Ohinemuri Regional History Journal 51, September 2007
(by Graham Watton)
The historic Victoria Battery site at Waikino proved to be a most interesting visit for 22 members of the Paeroa and District Historical Society in March last.
The party was met at the old power transformer station by members of the Victoria Battery Society and after briefing on the origins of the battery and its operations, the visitors split into two groups. One was taken on a guided tour of the six kilns used for "roasting" the ore and the other was taken for a train ride around the large battery site with a commentary describing each part of the site.
Those who went up to the kilns climbed up some 60 steps and then into a covered area where a walkway took members over the brick lined kilns which taper down some 7m to a narrow doorway. The ore from the Martha mine in Waihi was placed in layers between timber, and then ignited to burn the sulphides and other impurities before the next step in the processing to obtain the gold and silver.
From the walkway it was down to the "ground floor" and into the loop tunnel linked the kilns to enable trucks brought out the burnt ore for the next step, the crushing.
Both parties returned to the power house and changed over. It was now around the battery site, with several stops to allow for time to identify points of interest mentioned in the recorded commentary.
Back together again the members inspected the powerhouse and the museum which the Battery Society members are gradually developing. Like all things heritage, volunteers and funding are the most important ingredients, but are lacking in quantity and the battery project is no different.
Fortunately the Department of Conservation, which owns the site, is continually upgrading the buildings and has been responsible for the restoration of the kilns.
After an interesting two hours, the group travelled to the Waikino Station Café, formerly the Paeroa railway station built in 1895, for an very enjoyable luncheon. An interesting video screened covering the historic record of the battery, Waikino and its adjacent mining communities of Owharoa and Waitekauri.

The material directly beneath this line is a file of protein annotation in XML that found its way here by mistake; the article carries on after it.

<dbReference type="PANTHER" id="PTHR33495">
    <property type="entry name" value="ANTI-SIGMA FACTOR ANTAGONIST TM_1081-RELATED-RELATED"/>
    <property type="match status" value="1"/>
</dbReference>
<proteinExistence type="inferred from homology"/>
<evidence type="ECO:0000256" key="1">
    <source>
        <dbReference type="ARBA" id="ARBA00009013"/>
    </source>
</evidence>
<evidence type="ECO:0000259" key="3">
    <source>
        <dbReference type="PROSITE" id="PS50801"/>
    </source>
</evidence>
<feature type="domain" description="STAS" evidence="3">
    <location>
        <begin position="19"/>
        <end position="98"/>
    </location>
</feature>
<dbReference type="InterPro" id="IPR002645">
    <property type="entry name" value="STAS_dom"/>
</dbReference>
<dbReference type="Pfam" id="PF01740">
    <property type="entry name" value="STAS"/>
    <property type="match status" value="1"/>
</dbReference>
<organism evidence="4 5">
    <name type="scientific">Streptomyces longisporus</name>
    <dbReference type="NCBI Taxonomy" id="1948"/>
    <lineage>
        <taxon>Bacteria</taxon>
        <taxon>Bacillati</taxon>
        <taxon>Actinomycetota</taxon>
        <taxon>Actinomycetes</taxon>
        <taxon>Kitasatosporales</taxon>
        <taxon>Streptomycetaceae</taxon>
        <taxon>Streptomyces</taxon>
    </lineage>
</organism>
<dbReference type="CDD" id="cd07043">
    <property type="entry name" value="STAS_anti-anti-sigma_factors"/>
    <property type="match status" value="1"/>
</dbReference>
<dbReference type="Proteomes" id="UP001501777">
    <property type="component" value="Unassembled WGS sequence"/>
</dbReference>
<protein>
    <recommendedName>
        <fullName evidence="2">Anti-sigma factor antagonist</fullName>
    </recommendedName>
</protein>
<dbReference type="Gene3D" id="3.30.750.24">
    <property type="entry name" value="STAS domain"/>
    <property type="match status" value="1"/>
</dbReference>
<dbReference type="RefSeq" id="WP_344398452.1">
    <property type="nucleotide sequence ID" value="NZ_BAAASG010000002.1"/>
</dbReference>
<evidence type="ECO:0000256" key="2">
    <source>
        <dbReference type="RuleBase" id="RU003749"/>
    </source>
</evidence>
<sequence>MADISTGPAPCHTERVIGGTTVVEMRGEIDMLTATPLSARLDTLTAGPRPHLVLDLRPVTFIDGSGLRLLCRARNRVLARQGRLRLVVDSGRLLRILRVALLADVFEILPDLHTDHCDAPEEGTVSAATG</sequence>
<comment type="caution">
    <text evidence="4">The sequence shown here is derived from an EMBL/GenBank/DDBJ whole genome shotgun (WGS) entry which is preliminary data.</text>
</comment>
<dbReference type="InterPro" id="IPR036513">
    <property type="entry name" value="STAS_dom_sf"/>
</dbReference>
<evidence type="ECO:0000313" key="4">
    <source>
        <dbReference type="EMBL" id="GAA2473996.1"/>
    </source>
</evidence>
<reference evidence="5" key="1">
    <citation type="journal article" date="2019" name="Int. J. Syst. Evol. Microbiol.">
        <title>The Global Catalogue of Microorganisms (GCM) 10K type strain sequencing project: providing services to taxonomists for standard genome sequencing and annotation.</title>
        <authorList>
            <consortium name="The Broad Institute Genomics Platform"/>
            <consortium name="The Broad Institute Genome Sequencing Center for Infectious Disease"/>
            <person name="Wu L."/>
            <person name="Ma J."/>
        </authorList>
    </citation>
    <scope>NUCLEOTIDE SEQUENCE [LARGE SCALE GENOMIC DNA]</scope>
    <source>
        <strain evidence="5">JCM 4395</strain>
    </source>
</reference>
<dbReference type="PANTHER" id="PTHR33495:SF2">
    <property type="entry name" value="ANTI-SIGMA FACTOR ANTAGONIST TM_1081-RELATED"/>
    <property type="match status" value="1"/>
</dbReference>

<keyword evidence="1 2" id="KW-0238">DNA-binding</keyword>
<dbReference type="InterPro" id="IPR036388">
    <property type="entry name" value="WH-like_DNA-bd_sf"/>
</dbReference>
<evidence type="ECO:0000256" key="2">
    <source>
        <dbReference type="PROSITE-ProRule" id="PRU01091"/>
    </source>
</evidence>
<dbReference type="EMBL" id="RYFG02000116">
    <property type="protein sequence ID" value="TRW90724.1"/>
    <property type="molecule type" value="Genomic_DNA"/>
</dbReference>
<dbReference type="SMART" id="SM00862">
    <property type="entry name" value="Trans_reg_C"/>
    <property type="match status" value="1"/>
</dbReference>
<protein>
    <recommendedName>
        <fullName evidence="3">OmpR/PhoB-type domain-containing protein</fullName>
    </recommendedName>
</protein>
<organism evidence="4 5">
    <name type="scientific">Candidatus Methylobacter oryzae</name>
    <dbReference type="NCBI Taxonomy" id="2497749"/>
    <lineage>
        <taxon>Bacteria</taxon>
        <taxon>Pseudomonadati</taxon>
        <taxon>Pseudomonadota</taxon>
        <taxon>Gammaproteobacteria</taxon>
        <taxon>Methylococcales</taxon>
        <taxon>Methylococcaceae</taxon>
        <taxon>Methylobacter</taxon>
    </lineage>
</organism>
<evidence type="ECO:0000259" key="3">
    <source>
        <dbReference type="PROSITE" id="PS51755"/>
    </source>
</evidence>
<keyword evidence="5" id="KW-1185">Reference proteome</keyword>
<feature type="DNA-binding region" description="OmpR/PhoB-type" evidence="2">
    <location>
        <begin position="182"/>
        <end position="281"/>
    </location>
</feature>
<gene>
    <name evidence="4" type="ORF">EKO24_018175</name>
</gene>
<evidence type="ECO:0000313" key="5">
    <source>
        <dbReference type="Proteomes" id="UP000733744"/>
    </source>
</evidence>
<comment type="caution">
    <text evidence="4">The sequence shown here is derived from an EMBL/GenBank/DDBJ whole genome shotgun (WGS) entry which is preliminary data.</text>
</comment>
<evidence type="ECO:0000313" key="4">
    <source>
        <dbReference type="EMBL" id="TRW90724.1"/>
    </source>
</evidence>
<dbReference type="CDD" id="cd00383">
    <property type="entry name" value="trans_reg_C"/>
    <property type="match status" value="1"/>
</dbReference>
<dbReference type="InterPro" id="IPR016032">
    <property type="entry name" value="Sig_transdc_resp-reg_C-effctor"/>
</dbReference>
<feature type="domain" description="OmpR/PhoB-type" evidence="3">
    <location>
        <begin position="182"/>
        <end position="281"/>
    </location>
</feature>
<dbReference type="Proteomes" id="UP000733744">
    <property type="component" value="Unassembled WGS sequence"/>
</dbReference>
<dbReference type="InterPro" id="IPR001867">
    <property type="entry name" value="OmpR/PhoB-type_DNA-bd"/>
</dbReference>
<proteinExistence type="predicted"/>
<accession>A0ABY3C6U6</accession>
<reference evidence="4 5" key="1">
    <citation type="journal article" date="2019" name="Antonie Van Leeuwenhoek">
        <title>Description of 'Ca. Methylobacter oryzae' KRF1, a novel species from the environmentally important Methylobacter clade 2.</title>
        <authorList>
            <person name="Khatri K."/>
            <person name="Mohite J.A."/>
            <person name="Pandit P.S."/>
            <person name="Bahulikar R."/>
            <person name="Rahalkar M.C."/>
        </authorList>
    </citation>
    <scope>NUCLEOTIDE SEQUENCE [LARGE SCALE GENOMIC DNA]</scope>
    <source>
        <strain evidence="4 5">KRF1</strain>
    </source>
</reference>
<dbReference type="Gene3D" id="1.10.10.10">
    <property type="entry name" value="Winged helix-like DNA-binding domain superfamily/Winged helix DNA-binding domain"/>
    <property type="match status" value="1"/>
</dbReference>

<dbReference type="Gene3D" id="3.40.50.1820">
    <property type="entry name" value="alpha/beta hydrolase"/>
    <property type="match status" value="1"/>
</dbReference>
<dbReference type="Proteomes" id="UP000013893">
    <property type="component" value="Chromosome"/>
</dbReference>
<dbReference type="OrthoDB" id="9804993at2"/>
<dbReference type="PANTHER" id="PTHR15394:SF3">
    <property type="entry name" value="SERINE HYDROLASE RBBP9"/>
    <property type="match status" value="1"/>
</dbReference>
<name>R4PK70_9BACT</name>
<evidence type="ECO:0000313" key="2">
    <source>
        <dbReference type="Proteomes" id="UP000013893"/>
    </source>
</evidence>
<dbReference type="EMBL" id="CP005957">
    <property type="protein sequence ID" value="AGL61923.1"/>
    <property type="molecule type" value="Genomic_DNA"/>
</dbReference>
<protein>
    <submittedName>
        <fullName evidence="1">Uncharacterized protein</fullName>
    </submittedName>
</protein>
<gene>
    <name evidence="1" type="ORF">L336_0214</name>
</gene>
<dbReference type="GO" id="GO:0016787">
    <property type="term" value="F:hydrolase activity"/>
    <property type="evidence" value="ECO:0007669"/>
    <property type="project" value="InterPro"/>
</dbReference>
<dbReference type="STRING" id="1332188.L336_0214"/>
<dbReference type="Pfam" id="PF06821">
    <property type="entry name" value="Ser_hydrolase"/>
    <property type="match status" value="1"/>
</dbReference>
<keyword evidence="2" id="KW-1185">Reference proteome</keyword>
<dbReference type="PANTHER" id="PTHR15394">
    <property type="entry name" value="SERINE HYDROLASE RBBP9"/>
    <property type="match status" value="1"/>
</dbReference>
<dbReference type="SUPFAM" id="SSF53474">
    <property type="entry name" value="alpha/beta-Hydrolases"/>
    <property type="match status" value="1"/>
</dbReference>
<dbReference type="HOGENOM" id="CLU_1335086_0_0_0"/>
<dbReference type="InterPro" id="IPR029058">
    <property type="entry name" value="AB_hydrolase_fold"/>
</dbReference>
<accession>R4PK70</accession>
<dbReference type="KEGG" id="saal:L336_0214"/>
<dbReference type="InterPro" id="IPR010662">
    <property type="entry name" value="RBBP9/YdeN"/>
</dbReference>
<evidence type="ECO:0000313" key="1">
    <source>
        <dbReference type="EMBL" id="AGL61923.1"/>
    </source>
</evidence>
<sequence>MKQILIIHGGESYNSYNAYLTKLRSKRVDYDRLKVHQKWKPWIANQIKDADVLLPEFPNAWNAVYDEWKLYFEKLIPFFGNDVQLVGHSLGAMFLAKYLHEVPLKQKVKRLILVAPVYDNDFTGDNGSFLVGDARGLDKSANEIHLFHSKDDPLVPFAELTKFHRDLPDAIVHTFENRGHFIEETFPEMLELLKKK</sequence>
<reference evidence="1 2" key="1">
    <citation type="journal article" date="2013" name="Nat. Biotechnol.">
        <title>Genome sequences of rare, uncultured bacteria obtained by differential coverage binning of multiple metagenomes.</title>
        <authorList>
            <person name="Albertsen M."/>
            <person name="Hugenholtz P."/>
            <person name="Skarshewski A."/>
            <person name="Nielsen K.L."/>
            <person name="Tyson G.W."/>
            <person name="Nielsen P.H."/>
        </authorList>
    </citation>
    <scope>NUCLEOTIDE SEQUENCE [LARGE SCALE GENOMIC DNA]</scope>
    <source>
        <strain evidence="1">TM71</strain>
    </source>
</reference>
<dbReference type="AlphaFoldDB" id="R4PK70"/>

The Waihi Gold Mining Company was processing its Martha Mine ore on site in Waihi during the 1880s and as the mine developed, pressure increased on its mercury-based processing system which was recovering around 50 to 60 per cent of the gold and silver bullion.
The company took a very keen interest in a new recovery process using cyanide which lifts the returns to 95 to 97 per cent. This processed was first trialled in the Ohinemuri gold field at the Ryall's Battery in the Waitawheta Gorge and then the New Zealand Crown Company at Karangahake.
Through the early 1890s the Martha mine production increased and in 1897 Waihi Gold Co. decided to build a new battery and chose the Waikino site on the bank of the Ohinemuri River. There was plenty of cheap water-power available with a dam being constructed in the Ohinemuri River just south of Waihi. A water race brought the water down to the new site and from the height the pressure was able to drive a 360hp turbine which in turn drove the whole processing plant including a 100-head stamper unit—this number was doubled in 1903. The quartz ore was transported from the mine site to Waikino by a private railway, known as "The Rake".
Later coal-fired boilers provided the steam for the engines which took over from the water turbines. Towards the end of the first decade of the 1900s, electricity was becoming the power source of the future. A special water supply from the Waitekauri River drove the initial dynamos to generate electricity for the fitters and carpenters workshops, followed by lighting and crane motors.
By 1913 electricity came from the Waihi Gold Company's Horahora Hydro-electric Power Station on the Waikato River south of Cambridge. Large electric motors were installed to complete the modernisation of the battery.
The battery continued to process the Martha Mine ore until 1953, one year after the mine closed. Gradually the machinery was dismantled and sold or removed as scrap metal. The huge timber framed buildings were dismantled, the beams being used in buildings around the district.
The remaining machinery, timber and the massive concrete foundations and the powerhouse were stark reminders of the almost 50 years of the high production gold battery. The weeds and scrub gradually took over until some 20 years ago when the Department of Conservation commenced to restore the area as part of the walkway linking Waikino to Karangahake along the now disused railway line.
The Victoria Battery Society was formed and enthusiasts commenced restoring the battery and, with the DOC staff, are gradually bringing life back into this historic part of the Ohinemuri goldfields.